16 October, etc.venues Monument
30 October, JW Marriott Grosvenor House
1st November 2023, etc.venues County Hall
When Paul Tilstone joined the then UK and Ireland Institute of Travel Management (ITM) in August 2005, his main aims were to raise the organisation’s profile and increase membership. As he departs just over six years later, to take up two posts with the Global Business Travel Association (GBTA), he can feel satisfied that both objectives were achieved.
But it would be doing Tilstone a major injustice if the tribute were left just there. ITM is a vastly different organisation from what it was in 2005. Not only has it changed its name to the Institute of Travel and Meetings which more accurately reflects it position, but it also now occupies an eminent position in the world of business travel where its views are both sought and valued. This is how it should be for an organisation representing the pivotal people in the industry – the buyers.
Tilstone has achieved this through hard work and high energy. By his own admission he has a passion for the industry. Backed by four good quality chairs (Tom Stone, Mark Avery, Caroline Strachan and Jamie Hindhaugh), he laid out an agenda for ITM and largely stuck to it.
In his last interview as CEO of ITM, Tilstone told ABTN (which also did his first) he had arrived from P&O Travel (later bought by Portman Travel) in the aftermath of the organisation’s failed attempt to merge with ACTE.
“I wanted to create three pillars. Membership benefits – there were all sorts of things we could do here, research and education. I also wanted to be a more visible character on behalf of ITM. In my early days the first thing was the creation of ITM Research and that gave us a more obvious profile because all of a sudden, ITM had a strong mouthpiece,” he said.
“We had a presentation to make rather than just talking. Now we had lots of lovely research. This has been a constant over the last six year. It has given us stuff we would not otherwise have had.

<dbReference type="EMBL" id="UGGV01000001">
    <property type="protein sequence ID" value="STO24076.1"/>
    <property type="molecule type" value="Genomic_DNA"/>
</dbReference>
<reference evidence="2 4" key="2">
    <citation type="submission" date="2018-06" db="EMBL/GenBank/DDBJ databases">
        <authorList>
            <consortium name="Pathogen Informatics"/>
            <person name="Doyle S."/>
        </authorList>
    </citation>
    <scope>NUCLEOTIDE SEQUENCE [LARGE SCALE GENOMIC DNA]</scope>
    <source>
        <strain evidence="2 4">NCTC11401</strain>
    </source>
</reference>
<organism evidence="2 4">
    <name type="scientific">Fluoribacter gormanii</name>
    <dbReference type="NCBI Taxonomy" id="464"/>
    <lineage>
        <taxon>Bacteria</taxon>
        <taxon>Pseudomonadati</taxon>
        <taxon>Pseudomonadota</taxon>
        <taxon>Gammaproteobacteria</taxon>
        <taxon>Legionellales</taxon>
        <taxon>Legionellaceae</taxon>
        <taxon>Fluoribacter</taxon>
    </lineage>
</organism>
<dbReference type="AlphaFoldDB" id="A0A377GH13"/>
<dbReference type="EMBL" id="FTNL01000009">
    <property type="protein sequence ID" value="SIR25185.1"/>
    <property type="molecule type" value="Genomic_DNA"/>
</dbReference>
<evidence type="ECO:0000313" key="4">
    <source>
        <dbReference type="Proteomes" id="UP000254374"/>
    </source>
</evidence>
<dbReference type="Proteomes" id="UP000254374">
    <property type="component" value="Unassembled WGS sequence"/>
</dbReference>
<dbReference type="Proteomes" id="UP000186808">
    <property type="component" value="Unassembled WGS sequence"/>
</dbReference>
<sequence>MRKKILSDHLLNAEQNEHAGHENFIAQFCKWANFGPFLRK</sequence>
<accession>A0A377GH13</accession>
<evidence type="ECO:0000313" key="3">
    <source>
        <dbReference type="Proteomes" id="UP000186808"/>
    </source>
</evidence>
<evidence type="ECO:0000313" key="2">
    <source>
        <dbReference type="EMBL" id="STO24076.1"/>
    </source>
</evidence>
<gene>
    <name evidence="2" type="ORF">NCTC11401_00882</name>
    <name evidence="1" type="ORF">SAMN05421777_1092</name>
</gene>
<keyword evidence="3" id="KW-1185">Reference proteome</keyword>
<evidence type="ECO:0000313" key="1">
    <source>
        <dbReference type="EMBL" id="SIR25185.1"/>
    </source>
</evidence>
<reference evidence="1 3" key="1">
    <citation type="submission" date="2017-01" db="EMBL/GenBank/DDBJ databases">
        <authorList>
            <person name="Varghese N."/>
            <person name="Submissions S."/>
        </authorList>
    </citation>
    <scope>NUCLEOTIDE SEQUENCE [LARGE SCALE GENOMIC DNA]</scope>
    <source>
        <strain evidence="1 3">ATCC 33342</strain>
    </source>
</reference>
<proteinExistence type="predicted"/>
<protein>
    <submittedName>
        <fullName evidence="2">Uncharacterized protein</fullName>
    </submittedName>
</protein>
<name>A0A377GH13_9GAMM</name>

“It also enabled us to drive more interest in ITM and attract higher quality speakers at our events, more members and better sponsorship.”
During his time at ITM, membership has increased to 1,500 but a “sizeable” number are connect members who pay no fee. The fee paying members have stayed about the same as has the balance between buyers and others of around 50/50.
Perhaps one of the projects Tilstone will be remembered for is the award-winning Icarus programme, which sought to encourage corporates and individuals to adopt a greener approach to both business and travel.
Tilstone believes that it was one of those things which caught the tide at the right time, but it did fire many imaginations and help some companies at least to take a greener view. Sadly it stalled about two years ago when the global downturn shifted priorities. But it has now been adopted by GBTA to give it a global presence rather than just in the UK.
Tilstone’s tenure at ITM has also made the organisation more open, ready to put forward its views and if necessary fight its case. “When I started here, it was not in the best of shape. It was not financially stable and it had a mixed reputation. I hope now ITM is considered to be an independent force to be reckoned with.
“I hope people see that it is something prepared to stand up for what it believes is right,” he said. Relationships with other industry bodies like the Guild of Travel management Companies have also improved. “But with that comes not only partnerships but also sometimes disagreements. There are going to be public disagreements in the industry. There is nothing wrong with that. But ITM should have its own position which will sometimes be different from others,” he said.
But if Tilstone’s stay at ITM has largely been a success story, there is one area which has left him disappointed. This is the difficult area of lobbying its cause with the UK government. “I was disappointed about the way the government works. You would think the government would be keen to seek the industry’s opinions. But it does not work that way.
“You have to advocate your cause strongly and that will cost money which we do not have. We had some face time with them but it could have been a lot more,” he recalls.
With the European Commission it is a happier picture. “You could say I have been pleasantly surprised in the short time that I have been engaged with them through GBTA. This was with the CRS regulations. It worked relatively well,” he said.
“You need a campaign approach and you need to find the right person to speak to. When you get access, they are more open than the UK government.”
This is knowledge that will help when he takes up his new post of European managing director of GBTA and his other role as chief global development officer, which will involve a great deal of travelling.
Tilstone moves on feeling he is leaving ITM in the best possible hands of Simone Buckley who was appointed to succeed him last month.
“I always said I would do five or six years. So it is about the right time to go. But I think I have left ITM in better shape,” he said.